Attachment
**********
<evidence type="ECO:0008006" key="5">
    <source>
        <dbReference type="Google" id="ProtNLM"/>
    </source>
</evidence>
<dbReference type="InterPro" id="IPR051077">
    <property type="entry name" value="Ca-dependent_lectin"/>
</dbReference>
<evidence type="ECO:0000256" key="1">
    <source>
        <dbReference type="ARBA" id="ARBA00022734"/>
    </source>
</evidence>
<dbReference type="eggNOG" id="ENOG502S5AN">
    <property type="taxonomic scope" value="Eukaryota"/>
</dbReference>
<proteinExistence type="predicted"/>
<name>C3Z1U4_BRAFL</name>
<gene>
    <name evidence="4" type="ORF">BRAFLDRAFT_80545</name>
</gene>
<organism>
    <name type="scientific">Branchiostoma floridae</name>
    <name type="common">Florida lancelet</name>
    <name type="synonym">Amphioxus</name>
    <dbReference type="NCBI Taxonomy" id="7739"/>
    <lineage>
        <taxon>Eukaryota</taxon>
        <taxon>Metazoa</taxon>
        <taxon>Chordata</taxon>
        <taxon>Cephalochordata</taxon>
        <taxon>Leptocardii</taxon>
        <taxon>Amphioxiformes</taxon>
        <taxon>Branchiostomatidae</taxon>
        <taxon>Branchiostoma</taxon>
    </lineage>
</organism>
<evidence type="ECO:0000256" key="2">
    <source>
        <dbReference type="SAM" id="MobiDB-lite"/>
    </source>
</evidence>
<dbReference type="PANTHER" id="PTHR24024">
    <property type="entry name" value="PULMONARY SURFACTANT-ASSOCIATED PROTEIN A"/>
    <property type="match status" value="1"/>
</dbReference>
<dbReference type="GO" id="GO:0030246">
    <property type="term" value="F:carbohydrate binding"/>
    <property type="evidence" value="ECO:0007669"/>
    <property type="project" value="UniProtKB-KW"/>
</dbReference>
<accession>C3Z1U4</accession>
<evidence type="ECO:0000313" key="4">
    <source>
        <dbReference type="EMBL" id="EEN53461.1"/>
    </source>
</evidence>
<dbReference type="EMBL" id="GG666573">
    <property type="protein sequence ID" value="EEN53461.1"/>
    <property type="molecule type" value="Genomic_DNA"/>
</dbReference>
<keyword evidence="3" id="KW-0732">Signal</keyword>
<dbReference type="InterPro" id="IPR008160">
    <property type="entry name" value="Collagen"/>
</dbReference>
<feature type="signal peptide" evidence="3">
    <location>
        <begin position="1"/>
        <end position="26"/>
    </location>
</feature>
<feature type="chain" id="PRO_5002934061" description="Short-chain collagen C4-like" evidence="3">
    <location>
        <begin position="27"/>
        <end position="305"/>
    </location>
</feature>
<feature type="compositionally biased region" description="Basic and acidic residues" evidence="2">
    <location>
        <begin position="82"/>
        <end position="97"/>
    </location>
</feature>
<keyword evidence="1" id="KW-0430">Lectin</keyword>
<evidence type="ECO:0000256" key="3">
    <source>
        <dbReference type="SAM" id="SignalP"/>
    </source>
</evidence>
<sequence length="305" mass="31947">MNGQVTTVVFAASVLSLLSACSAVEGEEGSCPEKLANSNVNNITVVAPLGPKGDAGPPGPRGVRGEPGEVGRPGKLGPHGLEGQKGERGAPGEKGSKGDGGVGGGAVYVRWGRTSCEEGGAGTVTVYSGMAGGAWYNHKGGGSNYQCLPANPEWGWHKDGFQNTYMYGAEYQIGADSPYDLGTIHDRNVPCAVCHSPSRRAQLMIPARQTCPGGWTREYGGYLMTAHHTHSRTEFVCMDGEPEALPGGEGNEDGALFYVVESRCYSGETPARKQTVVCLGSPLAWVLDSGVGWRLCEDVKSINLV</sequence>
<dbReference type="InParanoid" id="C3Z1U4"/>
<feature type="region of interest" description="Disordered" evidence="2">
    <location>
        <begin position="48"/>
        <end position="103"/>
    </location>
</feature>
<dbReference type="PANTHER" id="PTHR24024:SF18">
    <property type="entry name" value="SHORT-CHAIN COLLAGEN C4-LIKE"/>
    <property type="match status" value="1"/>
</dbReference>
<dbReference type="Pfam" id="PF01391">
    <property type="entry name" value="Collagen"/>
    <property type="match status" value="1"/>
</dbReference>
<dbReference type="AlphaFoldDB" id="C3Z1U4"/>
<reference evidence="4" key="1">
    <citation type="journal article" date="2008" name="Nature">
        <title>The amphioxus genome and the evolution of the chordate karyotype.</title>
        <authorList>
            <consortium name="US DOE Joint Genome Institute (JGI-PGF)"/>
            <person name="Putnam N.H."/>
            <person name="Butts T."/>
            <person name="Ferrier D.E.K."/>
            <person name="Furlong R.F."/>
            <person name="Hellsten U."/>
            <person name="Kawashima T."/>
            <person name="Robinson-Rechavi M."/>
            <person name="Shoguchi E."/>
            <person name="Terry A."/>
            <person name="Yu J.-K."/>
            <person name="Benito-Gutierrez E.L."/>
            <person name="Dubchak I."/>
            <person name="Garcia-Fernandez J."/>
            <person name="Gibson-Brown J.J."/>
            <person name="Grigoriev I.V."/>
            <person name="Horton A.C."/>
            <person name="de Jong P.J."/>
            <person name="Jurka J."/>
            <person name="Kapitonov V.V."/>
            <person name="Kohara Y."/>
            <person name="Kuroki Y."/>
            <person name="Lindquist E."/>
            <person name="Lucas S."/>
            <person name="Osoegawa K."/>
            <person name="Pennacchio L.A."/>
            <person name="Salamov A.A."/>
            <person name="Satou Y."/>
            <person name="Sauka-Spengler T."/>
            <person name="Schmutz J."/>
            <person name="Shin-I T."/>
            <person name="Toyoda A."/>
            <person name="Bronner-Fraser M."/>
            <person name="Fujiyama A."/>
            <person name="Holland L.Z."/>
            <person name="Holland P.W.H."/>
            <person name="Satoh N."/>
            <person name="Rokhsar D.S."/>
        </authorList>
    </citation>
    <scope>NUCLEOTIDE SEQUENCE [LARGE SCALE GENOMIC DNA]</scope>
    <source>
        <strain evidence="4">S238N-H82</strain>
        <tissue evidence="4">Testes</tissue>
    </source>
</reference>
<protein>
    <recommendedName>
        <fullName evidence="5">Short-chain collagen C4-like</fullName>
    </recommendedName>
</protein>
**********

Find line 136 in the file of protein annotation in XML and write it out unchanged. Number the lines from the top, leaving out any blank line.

            <person name="Pennacchio L.A."/>